PECO's adjusted net income increased by 23% in Q1 2013 vs. Q1 2012 and this was due to a 2.3% revenue growth for the quarter and stable expense management. This helped PECO's gross margin increase by 5.4% year over year during the quarter. PECO's adjusted (non-GAAP) operating earnings in the first quarter of 2013 increased $23 million from the same quarter in 2012, primarily due to favorable weather in PECO's service territory. PECO's performance was also aided by reduced interest expenses. PECO also redeemed its $87 million in outstanding preferred stock on May 1, and this will enable it to eliminate $4 million/year in preferred stock dividend payments.
Baltimore Gas and Electric's revenues increased by 26% in Q1 2013 vs. Q1 2012 because the Maryland Public Service Commission allowed BGE to raise rates by $142 million in Q1 2013 ($104 million for electricity and $38 million for gas), even with the lower cost for purchased power and other fuel expenses. This accounted for all of BGE's 45.5% gross margin increase. BGE's operating expenses declined by 10% and this helped operating income increase from a loss of $11 million in Q1 2012 to an operating profit of $163 million in Q1 2013. BGE's interest expense declined by $8 million and its reported net income swung from a loss of $33 million in Q1 2012 to a profit of $77 million in Q1 2013.
We'd also like to point out that Wisconsin Energy is 90 miles north of Exelon and its oldest operating subsidiary ComEd. Wisconsin Energy generated a higher level of net income during the year than ComEd and BGE combined as well as each of EXC's individual utilities. Wisconsin Energy's net income was within 61.1% of the combined net income of Exelon's three utility subsidiaries, despite having one-third the total revenue of Exelon's collective utility subsidiaries and a metropolitan service area (Milwaukee) that has maybe 8% of the total population of the metro areas of Exelon's three utility subsidiaries.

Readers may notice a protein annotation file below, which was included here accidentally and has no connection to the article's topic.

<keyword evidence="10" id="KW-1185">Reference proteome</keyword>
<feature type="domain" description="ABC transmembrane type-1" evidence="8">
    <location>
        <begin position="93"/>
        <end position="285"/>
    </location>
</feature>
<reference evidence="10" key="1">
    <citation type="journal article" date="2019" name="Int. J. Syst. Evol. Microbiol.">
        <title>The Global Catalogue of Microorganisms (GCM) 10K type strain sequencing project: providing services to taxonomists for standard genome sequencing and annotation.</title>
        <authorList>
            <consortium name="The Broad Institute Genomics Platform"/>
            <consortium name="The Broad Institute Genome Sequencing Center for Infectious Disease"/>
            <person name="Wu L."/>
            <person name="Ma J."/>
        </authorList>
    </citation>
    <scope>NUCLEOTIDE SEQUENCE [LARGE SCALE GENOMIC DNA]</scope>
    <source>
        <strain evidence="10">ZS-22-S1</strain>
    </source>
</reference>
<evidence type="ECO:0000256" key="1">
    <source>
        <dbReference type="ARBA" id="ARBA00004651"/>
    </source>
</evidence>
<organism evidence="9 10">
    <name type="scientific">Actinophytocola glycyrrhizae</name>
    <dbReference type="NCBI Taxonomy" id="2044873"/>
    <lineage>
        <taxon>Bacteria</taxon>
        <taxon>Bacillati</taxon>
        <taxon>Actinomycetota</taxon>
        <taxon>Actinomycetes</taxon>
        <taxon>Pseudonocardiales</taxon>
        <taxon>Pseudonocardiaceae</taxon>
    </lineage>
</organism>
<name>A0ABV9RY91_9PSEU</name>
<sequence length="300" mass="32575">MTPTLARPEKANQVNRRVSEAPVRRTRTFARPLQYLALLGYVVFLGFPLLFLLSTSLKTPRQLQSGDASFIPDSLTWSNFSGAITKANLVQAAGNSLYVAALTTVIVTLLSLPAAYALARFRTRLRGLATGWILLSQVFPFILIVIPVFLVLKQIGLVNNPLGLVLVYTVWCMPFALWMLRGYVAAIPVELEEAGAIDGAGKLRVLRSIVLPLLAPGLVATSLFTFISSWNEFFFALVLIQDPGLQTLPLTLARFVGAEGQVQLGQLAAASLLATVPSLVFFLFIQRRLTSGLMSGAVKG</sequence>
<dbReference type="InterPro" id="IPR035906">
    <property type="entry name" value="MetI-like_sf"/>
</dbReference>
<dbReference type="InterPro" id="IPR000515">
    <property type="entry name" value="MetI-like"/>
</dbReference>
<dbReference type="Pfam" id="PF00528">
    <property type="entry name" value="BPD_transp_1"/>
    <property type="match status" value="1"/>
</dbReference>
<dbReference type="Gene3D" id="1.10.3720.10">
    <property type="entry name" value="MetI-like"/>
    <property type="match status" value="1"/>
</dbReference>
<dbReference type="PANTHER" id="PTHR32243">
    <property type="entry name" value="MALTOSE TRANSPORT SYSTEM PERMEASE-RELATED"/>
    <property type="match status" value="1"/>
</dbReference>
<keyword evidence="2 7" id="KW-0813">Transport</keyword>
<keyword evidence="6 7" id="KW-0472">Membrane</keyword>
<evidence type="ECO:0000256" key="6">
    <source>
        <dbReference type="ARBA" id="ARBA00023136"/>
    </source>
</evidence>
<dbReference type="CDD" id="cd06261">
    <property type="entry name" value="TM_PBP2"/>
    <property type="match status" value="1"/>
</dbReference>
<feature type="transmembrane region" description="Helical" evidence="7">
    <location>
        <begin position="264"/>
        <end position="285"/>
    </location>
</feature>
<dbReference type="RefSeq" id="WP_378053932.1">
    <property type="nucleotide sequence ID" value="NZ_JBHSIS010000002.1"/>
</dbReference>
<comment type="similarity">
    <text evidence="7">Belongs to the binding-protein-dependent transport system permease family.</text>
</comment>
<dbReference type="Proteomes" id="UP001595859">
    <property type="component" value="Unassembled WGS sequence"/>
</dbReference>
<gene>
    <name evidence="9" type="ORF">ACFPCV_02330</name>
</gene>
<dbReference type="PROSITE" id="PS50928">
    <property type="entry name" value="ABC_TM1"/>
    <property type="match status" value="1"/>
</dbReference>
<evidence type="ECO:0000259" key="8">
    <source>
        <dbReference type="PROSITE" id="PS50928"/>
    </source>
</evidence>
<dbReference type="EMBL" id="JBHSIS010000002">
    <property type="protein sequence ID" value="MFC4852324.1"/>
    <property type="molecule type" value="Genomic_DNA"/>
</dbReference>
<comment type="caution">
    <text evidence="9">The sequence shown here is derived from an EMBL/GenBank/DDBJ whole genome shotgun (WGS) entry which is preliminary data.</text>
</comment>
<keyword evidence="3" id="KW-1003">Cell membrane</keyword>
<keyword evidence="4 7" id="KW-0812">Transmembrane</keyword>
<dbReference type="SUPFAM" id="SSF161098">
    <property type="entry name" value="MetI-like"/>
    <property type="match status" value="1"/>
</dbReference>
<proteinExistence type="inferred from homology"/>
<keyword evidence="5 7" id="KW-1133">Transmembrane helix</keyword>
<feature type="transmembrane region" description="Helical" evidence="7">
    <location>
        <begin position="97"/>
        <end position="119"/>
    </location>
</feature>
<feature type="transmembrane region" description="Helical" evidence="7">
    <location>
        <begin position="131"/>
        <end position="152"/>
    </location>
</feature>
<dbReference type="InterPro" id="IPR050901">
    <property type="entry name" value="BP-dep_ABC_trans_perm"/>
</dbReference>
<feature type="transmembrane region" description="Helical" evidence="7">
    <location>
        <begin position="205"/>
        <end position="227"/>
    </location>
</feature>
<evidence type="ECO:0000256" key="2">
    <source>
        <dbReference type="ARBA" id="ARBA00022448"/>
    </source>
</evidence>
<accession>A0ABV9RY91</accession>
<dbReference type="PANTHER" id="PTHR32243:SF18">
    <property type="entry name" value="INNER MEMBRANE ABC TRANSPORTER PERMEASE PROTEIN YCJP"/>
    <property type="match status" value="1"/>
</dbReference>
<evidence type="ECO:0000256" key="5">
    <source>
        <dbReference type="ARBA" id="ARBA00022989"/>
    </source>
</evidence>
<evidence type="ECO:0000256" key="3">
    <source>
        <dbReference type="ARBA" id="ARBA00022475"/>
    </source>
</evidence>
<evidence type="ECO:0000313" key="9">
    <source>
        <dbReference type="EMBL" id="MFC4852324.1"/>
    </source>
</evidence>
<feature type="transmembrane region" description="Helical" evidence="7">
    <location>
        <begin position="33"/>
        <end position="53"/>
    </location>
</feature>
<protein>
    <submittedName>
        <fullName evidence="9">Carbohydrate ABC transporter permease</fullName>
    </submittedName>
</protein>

Exelon's management forecast that its FY 2013 adjusted EPS would range from $2.35-$2.65, which was below the $2.85 achieved in 2012. Considering that it is a wide range, we think that's a pretty easy goal to meet. Wisconsin Energy only has a 10-cent range ($2.38-$2.48). Another thing we don't like about Exelon is all the "non-recurring charges that it takes." Of the $602 million in "adjusted net income," $606 million represents "non-recurring charges" that reduce reported EPS. Wisconsin Energy didn't report any "non-recurring charges" this period. Then again, Wisconsin Energy is the Midwest's leading utility company and as such, it doesn't have to Alibi Ike its earnings with "non-recurring charges."